Office of Inspector General Project Management 04-02 S e p 9 , 2 0 0 September 9, 2004 Farm Credit Administration Office of the Inspector General Farm Credit Administration 1501 Farm Credit Drive McLean, Virginia 22102-5090 September 9, 2004 The Honorable Nancy C. Pellett Chairman of the Board and Chief Executive Officer Farm Credit Administration 1501 Farm Credit Drive McLean, Virginia 22102-5090 Dear Mrs. Pellett: The Office of the Inspector General completed an inspection of Project Management. The objective of this inspection was to compare FCA’s project management for the implementation of financial systems (Momentum Financial Management System and Travel Manager) to best practices. We selected these projects for inspection because the financial management system is critical to FCA’s operations and the systems represent two of the agency’s largest technology investments. The inspection followed the President’s Council on Integrity and Efficiency Quality Standards for Inspections. We conducted fieldwork during July and August. We found that many important elements of sound project management were missing in the projects which resulted in delayed implementations. We conclude these important projects need to be reevaluated and more closely monitored. We also found FCA is not fully prepared to comply with Federal Travel Regulations regarding E-Travel. The attached report provides 5 recommendations which can serve to improve the management of these projects. Further, the lessons learned can be applied to the FCA’s future large scale projects. The Audit Liaison responded to the draft report (see Appendix 3) indicating that the Chief Information Officer is convening an evaluation team to provide an appropriate and cost effective approach for the agency on the issues raised. We view this as a positive first step towards addressing the recommendations. I would be pleased to meet with you and discuss the report at your convenience. Respectfully, Stephen G. Smith Inspector General FCA OFFICE OF INSPECTOR GENERAL PROJECT MANAGEMENT 04-02 Table of Contents BACKGROUND.......................................................................................................................................................... 1 PROJECT MANAGEMENT........................................................................................................... 1 HISTORY OF FINANCIAL MANAGEMENT AT FCA ......................................................................... 2 HISTORY OF TRAVEL MANAGEMENT AT FCA ............................................................................. 3 OBJECTIVE AND SCOPE......................................................................................................................................... 3 FINDINGS AND RECOMMENDATIONS.................................................................................................................. 4 SUMMARY................................................................................................................................ 4 SCOPE AND TIME MANAGEMENT ............................................................................................... 4 COST MANAGEMENT ................................................................................................................ 6 QUALITY MANAGEMENT ............................................................................................................ 7 HUMAN RESOURCES MANAGEMENT.......................................................................................... 8 COMMUNICATIONS MANAGEMENT ............................................................................................. 8 RISK MANAGEMENT ................................................................................................................. 9 PROCUREMENT MANAGEMENT ................................................................................................. 9 PROJECT INTEGRATION MANAGEMENT.................................................................................... 10 OTHER ISSUES ....................................................................................................................... 11 APPENDIX 1—PROJECT MANAGEMENT BEST PRACTICES ANALYSIS.................................................... 12 APPENDIX 2—TRAVEL MANAGER SURVEY RESULTS.................................................................................. 14 APPENDIX 3—MANAGEMENT RESPONSE ....................................................................................................... 16 FCA OFFICE OF INSPECTOR GENERAL PROJECT MANAGEMENT 04-02 BACKGROUND The Farm Credit Administration (FCA or Agency) is an independent Federal financial regulatory agency. As part of the executive branch of the U.S. Government, FCA has regulatory, examination, and supervisory responsibilities for the Farm Credit System (System) banks, associations, and related entities. Initially created by the Executive Order of the President in 1933, FCA now derives its powers from the Farm Credit Act of 1971, as amended (Act). FCA employs fewer than 300 people, with its mission to ensure a safe, sound, and dependable source of credit and related services for agriculture and rural America. The Office of the Inspector General (OIG) is an independent office within the FCA. The OIG is responsible for planning, conducting, and overseeing audits, inspections, investigations, and reviews of the Agency’s programs and operations. Findings and recommendations are made as a result of these reviews with the goal of improving the overall efficiency of the Agency. The OCFO is the main office responsible for the project management of the financial systems. OCFO provides financial management services to the FCA in the areas of accounting, budgeting, employee and vendor payments, cash management and investments, management reporting and external reporting to oversight agencies, Congress and other customers as appropriate. Project Management Project management is the application of knowledge, skills, tools and techniques to a broad range of activities to meet the requirements of the particular project. It is a crucial element in implementing any system or service, especially one involving a high investment in information technology, to support implementation with solid project management. Successful project management involves effective management of the following knowledge areas: 1. S cope management—defining and managing all work required to successfully complete the project. 2. T ime management—ability to complete the project in a structured timeframe. 3. Cost management—preparing and managing a budget for the project and managing costs throughout the project’s life. 4. Quality management—ensuring the project will satisfy stated or implied needs of the organization and its stakeholders. 5. Human resources management—making effective use of people to complete the project. This area involves delegating the most qualified, skilled person(s) to a specific task of the project to ensure the project is implemented effectively. 6. Communications management—generating, collecting, disseminating, storing project information to all stakeholders. 7. Risk management—identifying, analyzing, and responding to risks. 8. Procurement management—acquiring or procuring goods and services that are needed from outside the organization. 9. Project integration management—overarching function that affects and is affected by all other knowledge areas. The collaborative effort of all the knowledge areas in executing the project. Project management is key for today’s rapidly changing environment. Traditional means of managing new processes cannot adequately deal with the chaos experienced in today’s working environment. Using project management best practices is the best way to handle such an evolving environment. This report provides background information and project management analysis of two FCA projects, Momentum Financial Management System and Travel Manager. 1 FCA OFFICE OF INSPECTOR GENERAL PROJECT MANAGEMENT 04-02 History of Financial Management at FCA Prior to the current outsourcing of financial management services, FCA used in-house resources to implement, operate, and enhance its financial management system. During the 1990’s, many different financial management systems were implemented and used, some of which were too complex or inadequate at meeting the Agency’s financial management needs. As a result, FCA decided to outsource this service and completed implementation of the Federal Financial System (FFS) on schedule in June 2001. FFS is a major application that supports FCA’s entire core accounting functions including, budget execution, accounts payable, disbursements, purchasing, travel, accounts receivable, general ledger, document tracking, project cost accounting, and external reporting. It is a general mainframe computer financial management system and is owned and maintained by American Management Systems, Inc. (AMS). Many federal agencies have purchased FFS due to its reputation as a reliable and functionally robust system. Access to the FFS software was obtained through a cross-servicing agreement with the Department of the Interior’s (DOI) National Business Center (NBC). FCA did not purchase the software, but instead obtained access through licenses the NBC had purchased and made available to its cross-serviced customers. In the late 1990’s, AMS released a technologically enhanced financial management system called Momentum Financials. Since Momentum would be its primary financial management tool, AMS announced in March 2003 it would no longer be providing future releases (product updates) to FFS and would stop providing maintenance service to FFS sometime during the 2004-2005 timeframe. All upgrades and maintenance to FFS would now be the responsibility of each individual client, resulting in significantly higher costs. In addition, by the end of 2003, FFS no longer met certification requirements. In the late 1990’s, the Office of Management and Budget (OMB) required that the Joint Financial Management Improvement Program (JFMIP) certify financial management software before a Federal agency could purchase the software. This certification signifies financial management software as being compliant with core financial management systems requirements. The FFS was eventually certified as compliant. However, with Momentum as its new product, AMS decided not to seek re- certification of the FFS by JFMIP when the certification expired. AMS believed FFS was not worth certifying since its technology was now considered outdated and did not support OMB Circular A- 130 and other security requirements. The aged system also required extensive work-arounds, maintenance, and increasing manual effort to conduct annual audits and generate required accountability reports. The CFO perceived an immediate need for FCA to update its financial management system. In choosing a financial management system, FCA faced several alternatives. In the end, the Agency decided to convert to Momentum. According to the Office of the Chief Financial Officer (OCFO), Momentum would provide the best service for several reasons including key cost savings and compatibility advantages. FCA reprogrammed its budget at the end of fiscal year 2003 in order to purchase Momentum. Implementation of Momentum was projected to cost $950,000. The five- year cost of Momentum is projected to be $7,067,645. 2 FCA OFFICE OF INSPECTOR GENERAL PROJECT MANAGEMENT 04-02 History of Travel Management at FCA Travel Management in its earliest days was a paper-based process. Employees designated to go on travel filled out paperwork to authorize travel plans and make airline, hotel, and rental car reservations. In addition, travelers filled out vouchers upon their return to receive reimbursements for their travel expenses. With travel as a manual process, several inefficiencies arose, primarily time delays in reimbursing employees. Five different Travel Management Centers also caused some inefficiency with the travel process. A Travel Management Center (TMC) is an entity that serves as a medium through which employees make travel reservations. Since there were several TMCs through which the paperwork was being sent, it was extremely difficult to track the paperwork, for example, in a case where there was an error in the data entered. FCA management took action to improve the process. In January 2000, FCA consolidated the five TMCs into one TMC, now known as SATO. In March 2002, the Agency began implementation of an online booking tool called Fed Trip to streamline the travel process. Full implementation of Fed Trip was completed in June 2002. These two alterations improved the travel process through reduced time delay, less paperwork, and made the tracking of travel activities easier. In October 2000, FCA purchased Travel Manager. Travel Manager 8.0 is a web-based solution designed to further streamline the travel process. This service is provided to the FCA through an Interagency Agreement (IA) with NBC. To date, FCA has spent $343,189 on Travel Manager, excluding the cost of staff time. Cost of staff time is not available because Travel Manager was not set up as a project in the Time Tracking System. Currently, FCA is in the process of upgrading to Travel Manager 8.2. According to OCFO’s list, 1 approximately 67% of Agency employees (210 out of 315 ) are using Travel Manager 8.0 for the travel process (our Travel Manager survey, as explained later, indicates this figure is inaccurate). These employees will convert, along with the other 33% not using 8.0, to 8.2 once the new version is ready for implementation. This new version is expected to satisfy several usability complaints made by travelers using 8.0. OBJECTIVE AND SCOPE The objective of this inspection was to review FCA’s project management and evaluate these efforts against project management best practices. This inspection was conducted according to the President’s Counsel on Integrity and Efficiency “Quality Standards for Inspections.” Our review included: 1) conducting background research on project management to determine best practices; 2) obtaining information on FCA’s Financial and Travel Management Systems; and 3) communicating with project managers and relevant stakeholders to determine the status of implementation of each system. The scope of the inspection was limited to reviewing the implementation and project management of Momentum Financial Management System and Travel Manager. We researched authoritative guidance on best practices in project management. We reviewed project plans, budget and expense information, and all available correspondence relating to the implementation of each 1 FCA employs 289 full-time, 3 part-time and 2 intermittent employees. However, this figure also includes 21 interns. 3 FCA OFFICE OF INSPECTOR GENERAL PROJECT MANAGEMENT 04-02 system. We interviewed people involved in the projects and we conducted a survey of Travel Manager users. The entrance conference was held on June 9, 2004 and fieldwork was conducted from June 10 through July 6, 2004. The draft report was forwarded for management review on August 3, 2004. The exit conference was held on August 11, 2004. FINDINGS AND RECOMMENDATIONS Summary Overall, the project management of Momentum Financial Management System and Travel Manager were below standards. While there were some unavoidable technical issues causing delay in the implementation, there were other inefficiencies present that could have been prevented through better project management. The implementation of each system is severely off course and neither project is in sequence with original project plans. Both Momentum and Travel Manager lack sufficient authoritative support for their costs. As a result, we question over $250,000 of expenditures associated with implementing these systems -- $174,161 for Travel Manager and $89,000 for Momentum. The OIG recommends both projects be stopped and reevaluated before further implementation. The following table presents a brief summary of our findings on project management. Knowledge Area Momentum Travel Manager Scope Management No No Time Management No Neutral Cost Management No No Quality Management No Neutral Human Resources Management No Neutral Communications Management No Neutral Risk Management No No Procurement Management Neutral Neutral Project Integration Management No No A more detailed version of the chart above, outlining the best practices of each knowledge area, can be found in the appendix. The analysis from this table is explained below and is broken down into each of the nine knowledge areas. Scope and Time Management Scope and time management are closely correlated. For example, as the scope of a project is expanded, the time it takes to finish the project will likely be expanded as well. Therefore, it is necessary to discuss these two knowledge areas together. In implementing both Momentum and Travel Manager, the scopes of both projects have expanded since they were first initiated. And as a result, the time it has taken for each system to be fully implemented has expanded as well. 4 FCA OFFICE OF INSPECTOR GENERAL PROJECT MANAGEMENT 04-02 Implementation of Travel Manager is ongoing—over four years since it was originally purchased. This is the case for several reasons. According to OCFO staff, with an outdated financial system at that time, it placed priority on implementing FFS. Another reason for the delay, however, was inefficient project management. For example, Travel Manager was purchased prior to the development of a comprehensive project plan. For Momentum, full implementation was originally expected to be complete June 2004. This date is now pushed back a year to June 30, 2005. According to OCFO staff, the original project plan and due date were created by NBC and NBC made the project schedule too aggressive. The schedule was aggressive because there were certain aspects of FCA’s financial system that NBC did not account for in making the plan. Vague project plans While some of the above examples reveal unavoidable issues causing delay, the planning process is also a reason for the scope creep and time delays. The overall project plans for both Momentum and Travel Manager are vague and not in line with project management best practices. The plans do list tasks to be done, start and finish dates, percentage completion of each task, but do not go into much more detail. Project task dates are not continuously updated, so it is unclear in looking at the plan where the project stands in its implementation. It is typical of any project to experience scope creep and time delays, as these two projects have experienced, without adequate planning. Inadequate planning contributed to it taking over four years to implement Travel Manager. It also contributed to the full implementation of Momentum being delayed for a year. Better project management practices should have been in place to make the implementation process more efficient. The most important step in project management is the planning stage. A well outlined, organized, and detailed project plan is evidence of good project planning. Without a defined project plan from the beginning, achieving the goals of a project in a timely fashion is nearly impossible. Finalizing project plans necessary prior to expending funds During two interviews with OCFO staff, we asked them whether a project plan for each system was created before expending Agency funds on each system. Neither the project manager nor the CFO could initially declare a specific time period when the original project plans were created. Furthermore, they could not disclose whether project plans were created before money was spent on the systems. After a week of compiling information, OCFO determined the original project plan for Momentum was created (but not finalized) October 21, 2003. The OCFO never determined the date of the original project plan for Travel Manager. In 1999, Planning Technologies Incorporated (PTI), a contractor for OIG, conducted an audit on FCA’s Information Technology Infrastructure. Prior to the audit, the process for purchasing new technology required the requesting department to include the request in its Information Resources Management (IRM) plan. The IRM Operating Committee (IRMOC) would then meet to approve the preliminary IRM plan for the entire Agency. In the audit, PTI recommended that a project implementation plan be created and submitted along with the request before any technological purchases could be approved. This would ensure any technology being considered would have a start and finish date with assigned resources prior to approval. It would also allow for staff and user 5 FCA OFFICE OF INSPECTOR GENERAL PROJECT MANAGEMENT 04-02 expectations and timeliness to be discussed while considering the technology. Management agreed to this recommendation. Spending money on a project without a finalized project plan lacks solid project management foundation. Project management best practices are firm on creating and finalizing project plans before approving and beginning a project. In addition, as a result of the PTI audit, standard procedures for the IRMOC require a project plan before technological purchases can be approved. In a memo from OCFO to OIG, dated March 11, 2004, OCFO stated that approximately $89,000 had been expended on Momentum through February 29, 2004, but that no Momentum project plan had been finalized at that time. This action goes against both Agency policy and project management best practices. Accordingly, these costs are unsupported. 1) Recommended Action—For large projects, the CIO and the IRMOC should require managers to submit defined project plans to the IRM Operating Committee for review and concurrence. Before approving the plan, the IRMOC should ensure it contains: a. An overview of the project—a defined scope, description, stakeholders, deliverables b. Organizational structure of the project—delegating resources and responsibilities c. Communication plan—what gets communicated to whom and who is responsible for communication d. Detailed contingency plan outlining how to handle risks and changes in a project when they arise e. Detailed project schedule f. Budget and cost estimates for each task g. Provisions for reporting to the IRMOC on progress and changes in project plans. Cost Management Weak internal controls in budget and cost management have hindered the implementation of Momentum. The following are some examples found during the inspection: • The OCFO did not barcode the hardware equipment purchased for Momentum. Hardware and software was funded under the IA with NBC but was not recorded on FCA’s books. The OCFO staff was confused about the ownership of the equipment. Initially, OCFO stated OCIO was responsible for bar coding the equipment and indicated that it would be bar coded in the near future. Subsequently, OCFO indicated the equipment belonged to NBC. In an interview with NBC staff, they stated NBC owns the equipment and the equipment is recorded it as an asset on NBC books. However NBC has not bar-coded it. The decision to have NBC own the equipment is not documented and the IA does not specify who owns the equipment. However, the IA includes a line item that indicates FCA pays for equipment. Undocumented decisions and the lack of specific performance metrics and deliverables in the IA are indicative of cost management problems. • According to a memorandum from OCFO to OIG, dated March 11, 2004, OCFO spent approximately $89,000 through February 29, 2004 on Momentum. However, the same memo also indicated the IA with NBC was not finalized. The IA establishes the budget for Momentum and is the basis for obligating funds for the project. Because the IA lacks specifics, it is impossible to distinguish work that should have been performed under the expired IA from work that is performed in anticipation of a new IA. Because of the lack of specifics, FCA should not have been expending money without a signed and unexpired IA. 6 FCA OFFICE OF INSPECTOR GENERAL PROJECT MANAGEMENT 04-02 Overall, for both systems, cost management is not satisfactory. Both projects have experienced lengthy delays in reaching full implementation. This extends costs incurred by the Agency without realizing the full benefits of each system. Other evidence of ineffective cost management includes the fact that cost summaries (a breakdown of all costs incurred) for each project since its inception were not readily available to the project manager. Finally, an IA to control cost was not in effect for ten months of FY2004. It is essential with any project, especially a project that impacts the Agency as significantly as these two, to have strong internal cost controls in place. Quality Management Quality management during the implementation of Travel Manager has shown signs of being in line with standard project management practices. However, implementation could benefit from improved project management in a few areas. Performance testing is a quality management best practice OCFO has exhibited in implementing Travel Manager. Both versions of Travel Manager have undergone thorough testing and quality measurements. According to OCFO, they are testing Travel Manager 8.2 and will not permit the release of this new version until it fully satisfies all quality standards. During the inspection, OIG distributed a Travel Manager usability survey to all Travel Manager users (excluding interns) as an additional quality assessment. Surveys were sent out to those employees listed on OCFO’s records as being Travel Manager users. A total of 193 surveys were distributed and we received feedback from 119 employees. The survey revealed OCFO did not provide an accurate record of FCA employees who use Travel Manager. Out of the 119 employees who responded, 37 said they do not use Travel Manager. Many of these responses came from Denver field office employees. A number of Denver employees are on OCFO’s records as Travel Manager users despite the fact that the Denver office is not presently using Travel Manager. Furthermore, OCFO’s records do not list any Dallas field office employees as users, even though that office presently uses Travel Manager. During the exit conference for this inspection OCFO attributed inaccurate list of users to a clerical error. This is a clear example of the importance of a quality management program and the importance of assessing accurate quality measurements of the new system. The results of the survey reveal mixed opinions on the efficiency of the system. Out of 82 employees that responded as users of Travel Manager, 87% are satisfied or very satisfied with the timeliness of reimbursements. However less than half the users found filing a travel voucher easy—16% of users indicated “very easy” and 33% found it “somewhat easy.” In addition, only 49% of users are satisfied or very satisfied with the overall functionality of the system. Many users, mostly those who do not use the system frequently, complained the system is not intuitive and is hard to remember how to process through the system with each use. Many recommended an administrative employee in each office be trained in Travel Manager and make travel arrangements for everyone in their office. Momentum implementation, on the other hand, has not exhibited satisfactory quality management. Since the system is not fully implemented, the Agency’s need for a JFMIP compliant financial management system has not been satisfied. Although the project plan does call for acceptance testing terms in the near future, the specifics of the tests are lacking. According to OCFO, the 7 FCA OFFICE OF INSPECTOR GENERAL PROJECT MANAGEMENT 04-02 specifics of testing are not known at this time, with Momentum still in its early stages of implementation. Test requirements will be known in more detail as implementation progresses. In addition, the quality of work performed by NBC could be called into question. NBC’s effort in project planning serves as an example. According to OCFO, NBC was designated the task of making the original project plan. However, this plan was not adequate due to an aggressive timeframe, and required immediate revision. Human Resources Management It is important in the planning stage of a project to designate the most qualified staff to each task. In looking at the project plans for both Momentum and Travel Manager, human resource planning was not taken into consideration. Both project plans are vague in designating specific resources to each task. In addition, neither project plan specifies the type of FCA staff skills needed. A portion of the Travel Manager project plan, for conversion to Travel Manager 8.2, serves as an example of good human resource planning. The plan clearly delegates resources to each task, each resources job function, and to what tasks they are assigned. This clarity is lacking in the general Travel Manager project plan and is also lacking in both the original and revised project plans for Momentum. Communications Management Communications management has been effective to some extent throughout the implementation of Travel Manager. The OCFO has continuously updated external parties on the progress of Travel Manager implementation through weekly meetings and teleconferences. In addition, our survey reveals approximately 66% of Travel Manager users feel OCFO has effectively communicated Travel Manager related information to them. However, OCFO has failed to update the Board in its monthly reports. In implementing Momentum, however, communication could be improved. According to NBC, most communication with OCFO is done via phone or email, and not through regularly scheduled meetings. Meetings are not held on a regular basis due to time constraints. The OCFO provided copies of correspondence between them and NBC, but no evidence of meeting minutes or teleconferences were found during the inspection. The OCFO has failed to report progress on Momentum to the Board through monthly reporting as well. At the exit conference for this inspection, the CFO indicated that the board members had been briefed in February on the delay in the project. Those meetings were not documented and specific dates of the briefings were not provided. The CFO also provided a document that he said he used for talking points. It is unclear why this document was not provided in response to several prior IG requests for information. The project management of Momentum could also be improved through creating a communication plan. In planning any project, planning and defining what gets communicated to whom and who is responsible for communication is a critical success factor. According to NBC, tasks were assigned in the project plan to hold regularly scheduled meetings. However, no formal communication plan was established. 8 FCA OFFICE OF INSPECTOR GENERAL PROJECT MANAGEMENT 04-02 Risk Management Require contingency plans in place prior to project execution An issue that occurred during the conversion from 8.0 to 8.2 reveals another area of project management practices that needs improvement. According to OCFO, by August of 2003, Travel Manager 8.0 had been implemented to 70% of the Agency. However, at that time, a new version of Travel Manager (Travel Manager 8.2) was introduced to the market. FCA decided it should hold off further implementation of 8.0 and convert to the new version 8.2. When version 8.2 was finally ready to be released in March 2004, a court order forced DOI to shutdown its Internet access portal for 8.2 to FCA. According to OCFO, there was no contingency plan in place for 8.2 at that time, affecting the progress that had been made on the new version up to that point. This forced OCFO to backtrack their progress to get 8.2 back to the point where it could be released to the Agency. Having no contingency plan in place caused the delay in converting to Travel Manager 8.2. Creating a contingency plan is synonymous with risk management, a key criterion in establishing solid project management. Without a risk management plan in place prior to executing a project, there is no efficient way for dealing with unexpected changes/issues that may arise. As stated in the first recommendation, a detailed contingency plan on how to handle changes should be submitted as part of the project plan. Changes are possible in any project, and effective management of risks prior to their occurrence will allow for changes to be made without significantly affecting the progress of a project Update to Momentum’s security plan is necessary The Federal Information Security Management Act (FISMA) requires Federal agencies to annually review and continually update information security system plans for each general support system and major application. It is crucial to perform these updates to ensure the security plans provide adequate security. In June 2004, Office of the Chief Information Officer (OCIO) made requests to all offices, including OCFO, to update their security plans for systems classified as major applications and general support systems. Specifically, OCIO requested OCFO to update their security plan for FFS. The conversion of FFS to Momentum is classified as a major application and because FFS is being updated, it would be necessary to update the security plan for it as well. However, OCFO’s response to OCIO was that “no revisions [to the security plan] were needed.” Therefore, no security plan is currently in place for Momentum. An updated security plan is another crucial element missing in the planning process for the implementation of Momentum and gives further support to the conclusion that project management of Momentum is below standards. 2) Recommended Action—As required by FISMA, the OCFO should develop a security plan for Momentum. Procurement Management In order for both projects to be successfully implemented, it has been necessary to coordinate efforts with external parties. FCA established the IA with NBC for the implementation, 9 FCA OFFICE OF INSPECTOR GENERAL PROJECT MANAGEMENT 04-02 maintenance, and production of Momentum and Travel Manager. In addition, FCA coordinates efforts with Gelco and SATO in implementing and maintaining Travel Manager. Procurement management best practices not only call for organizing efforts with external parties, but also for finalizing contracts and/or agreements with those parties prior to a project’s implementation. In implementing Travel Manager, as mentioned previously, efforts with external parties were well organized. Efforts with NBC in implementing Momentum were also evident. Prior to the inspection, OCFO provided OIG with an IA for fiscal year 2003. Since the IA had expired, OIG requested an updated IA for fiscal year 2004. OCFO provided OIG with an unsigned copy of the updated IA. It was later disclosed the updated agreement was signed and finalized on July 22, 2004, nearly ten months into the fiscal year. This updated agreement expires September 30, 2004. 3) Recommended Action—the CFO should establish controls that ensure the agreement with NBC is renewed prior to its expiration. Project Integration Management The level of project management cannot be adequately measured by looking at each of the knowledge areas separately. However, it is necessary to look at how all of the knowledge areas worked collectively in achieving the goals of the project. In implementing Travel Manager, five of nine the knowledge areas were somewhat exhibited and four were not exhibited at all (Appendix 1). This has contributed to the delay in implementation, which has now reached four years and is still on going. The project management of Momentum is below standards. Momentum implementation had deficiencies in each of the knowledge areas. Overall, eight of the nine areas were nonexistent (Appendix 1). The project plan itself was vague. It did not clearly allocate resources to different tasks. In looking at the project plan, it also wasn’t clear what tasks had been completed and where the project was in its implementation. Other inefficiencies in implementing Momentum suggest the project is not being managed well and not managed in line with project management best practices. Noted inefficiencies include: • No finalized project plan in place prior to expenditures being made for Momentum • No security plan • Lack of internal control leading to inefficient cost and communications management These serious weaknesses in the implementation of Momentum have contributed to the expected yearlong delay before full implementation is achieved. 4) Recommended Action—The CFO should halt of further efforts and expenditures on Momentum implementation and re-evaluate the following: a. The decision to implement Momentum b. The agreement with service providers such as NBC to ensure they include specific deliverables and performance metrics. 10 FCA OFFICE OF INSPECTOR GENERAL PROJECT MANAGEMENT 04-02 Other issues New Federal Travel Regulations May Not Allow Use of Travel Manager In December 2003, General Services Administration (GSA) announced the release of the new Federal Travel Regulations (FTR). The new regulations require all Federal agencies to migrate to an approved E-Travel service from one of three online travel vendors. Agencies can choose among services offered by Carlson Wagonlit Government Travel Incorporated, EDS Corporation, or Northrop Grumman Mission Systems Corporation. In order for an agency not to use one of three offered services, the Chairman must request an exception. According to the regulations2, the GSA Administrator may grant an exception if the Agency presents a business case analysis that proves it has an alternative that is in the best interest of the government and the taxpayer. The Agency must also agree to conduct annual business case reviews and submit data to GSA. Other exceptions are limited to security reasons, necessity of disability accommodations, or special needs in accordance with Part 301-13 of the FTR. The regulations also require all agencies to meet certain deadlines. All agencies were required to submit migration plans and schedules for E-Travel service implementation to GSA by March 31, 2004. NBC submitted a plan for its Small Agency Council Customers including FCA. The plan called for vendor selection and an IA by June 30, 2004. NBC conducted a review of each of the three systems. Subsequent to the exit conference, the OIG found NBC has selected Carlson Wagonlit Government Travel Incorporated and sent a new IA, reflecting the new travel management system to FCA on July 19, 2004. In corresponding with OCFO on this issue during fieldwork, the CFO stated FCA is currently working with NBC. However, in other correspondence, OCFO staff stated they are currently conducting mock trial testing on Travel Manager 8.2 in preparing it for Agency-wide implementation. The CFO did not provide the new IA to the OIG even though it was material to the inspection. Also, the CFO did not disclose the new IA during the exit conference. Subsequently, the CFO stated that FCA did not have the $7,000 to fund the new agreement and he still wanted to explore other alternatives and he did not recall being asked about the matter. All agencies must begin migration to their selected E-Travel service by December 31, 2004. E- Travel services must be fully implemented by all agencies no later than September 30, 2006. FCA is currently using Travel Manager 8.0, which is not one of the three E-Travel services approved by GSA in accordance with the new FTR. It is wasteful for FCA to expend time and money to update and implement a system that is not approved under the FTR. Accordingly, the OIG questions the costs associated with Travel Manager, which have amounted to $174,161 for fiscal year 2004. 5) Recommended Action—The CFO should select an E-Travel service as required by Federal Travel Regulations and establish a project plan to implement the service. Alternatively, the CFO should provide an analysis and recommendation to the Chairman to request an exception from the GSA Administrator. 2 41 CFR 301-73.104 11 FCA OFFICE OF INSPECTOR GENERAL PROJECT MANAGEMENT 04-02 APPENDIX 1—Project Management Best Practices Analysis Knowledge Area Momentum Travel Manager Scope Management—Overall No No • Clearly defined project charter with goal and No No purpose of project • Develop change management process No No including costs of making change • Avoid scope creep No No Time Management—Overall No Neutral3 • Develop a clearly defined project schedule No Neutral with tasks broken down into small pieces • Include entire project team in planning in No Neutral order to minimize tasks overlooked • Time needed for project for various resources No Neutral clearly defined. Often, time is underestimated Cost Management—Overall No No • Budget guidelines established and finalized Neutral Neutral prior to project initiation. Include costs for consulting, maintenance, and travel and professional development in budget. • Designate authority to make budget decisions Unknown4 Unknown • Continually track expenditures during project No No execution Quality Management—Overall No Neutral • Projects to undergo thorough testing Unknown Yes • Customer satisfaction key Unknown Neutral • Ensure scope statement has specific No No measures of success so that it is easier to determine if project is meeting objectives Human Resources Management—Overall No Neutral • Identify knowledgeable resources for project team and involve as soon as possible. Unknown Yes • End users should be involved early in the project and updated throughout Not applicable Neutral • Clearly define staff roles and responsibilities in project plan No Neutral 3 A “Neutral” rating indicates the knowledge had been demonstrated but it was not consistently applied during the project. 4 An “Unknown” rating indicates the knowledge was not documented but may be at a later time. 12 FCA OFFICE OF INSPECTOR GENERAL PROJECT MANAGEMENT 04-02 Knowledge Area Momentum Travel Manager Communications Management—Overall No Neutral • Outline communication plan prior to project execution. Plan should define what gets No No communicated to whom and who is responsible for communication • Hold regular meetings with project team and sponsors to ensure tasks are completed and No Yes update all parties on project status • Identify point of contacts responsible for relaying information Yes Yes • Reporting progress to Agency head and relevant stakeholders No No Risk Management—Overall No No • Risks and procedures to handle risks identified prior to project No No • Develop and approve all risk management plans prior to project No No • Take into account staff turnover during the project and how new staff will be brought up No No to speed Procurement Management—Overall Neutral Neutral • Organize efforts with all external parties prior to project Yes Yes • Finalize all contracts and/or agreements with external parties prior to project No No Project Integration Management—Overall No No • Develop a project plan that integrates all of the other knowledge areas No No • Periodic reviews should occur to determine if the project should continue No No 13 FCA OFFICE OF INSPECTOR GENERAL PROJECT MANAGEMENT 04-02 APPENDIX 2—Travel Manager Survey Results Appendix 25 Ease of filing travel voucher No answer, 7.3% Very easy, 15.9% Very hard, 4.9% Somewhat hard, 18.3% Somewhat easy, 32.9% Neither easy or hard, 20.7% Timeliness of Reimbursements Some Dissatisfied, 0.0% dissatisfaction, 1.2% No answer, 4.9% Neutral, 7.3% Very satisfied, Satisfied, 36.6% 50.0% 5 Note: Percentages based on 82 valid survey responses and exclude 37 responses that indicated they did not use Travel Manager. 14 FCA OFFICE OF INSPECTOR GENERAL PROJECT MANAGEMENT 04-02 6 Level of Communication with OCFO Ineffective 0.0% Somewhat No Answer 6.1% ineffective 6.1% Neutral 22.0% Very effective 23.2% Effective 42.7% Overall Satisfaction of Travel Manager No answer 4.9% Dissatisfied 8.5% Very Satisfied Some 12.2% dissatisfaction 17.1% Satisfied 36.6% Neutral 20.7% 6 Note: Percentages based on 82 valid survey responses and exclude 37 responses that indicated they did not use Travel Manager. 15 FCA OFFICE OF INSPECTOR GENERAL PROJECT MANAGEMENT 04-02 APPENDIX 3—Management Response APPENDIX 3 16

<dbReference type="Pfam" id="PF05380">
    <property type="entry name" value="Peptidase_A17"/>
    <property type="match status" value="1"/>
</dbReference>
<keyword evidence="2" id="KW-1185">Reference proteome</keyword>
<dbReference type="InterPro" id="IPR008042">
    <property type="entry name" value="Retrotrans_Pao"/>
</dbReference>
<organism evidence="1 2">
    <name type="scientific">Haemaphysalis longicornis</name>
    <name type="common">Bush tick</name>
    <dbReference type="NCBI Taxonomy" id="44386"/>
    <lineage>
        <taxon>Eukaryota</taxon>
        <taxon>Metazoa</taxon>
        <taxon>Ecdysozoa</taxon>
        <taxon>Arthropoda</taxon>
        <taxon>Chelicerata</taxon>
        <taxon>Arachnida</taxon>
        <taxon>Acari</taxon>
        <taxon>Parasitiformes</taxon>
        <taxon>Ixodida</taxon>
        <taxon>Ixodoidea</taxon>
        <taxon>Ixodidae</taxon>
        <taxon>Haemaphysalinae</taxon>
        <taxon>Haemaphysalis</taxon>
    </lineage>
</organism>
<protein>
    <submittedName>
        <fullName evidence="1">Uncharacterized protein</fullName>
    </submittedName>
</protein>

Published by the Farm Credit Administration, Office of Inspector General on 2004-09-09.
Below is a raw (and likely hideous) rendition of the original report. (PDF)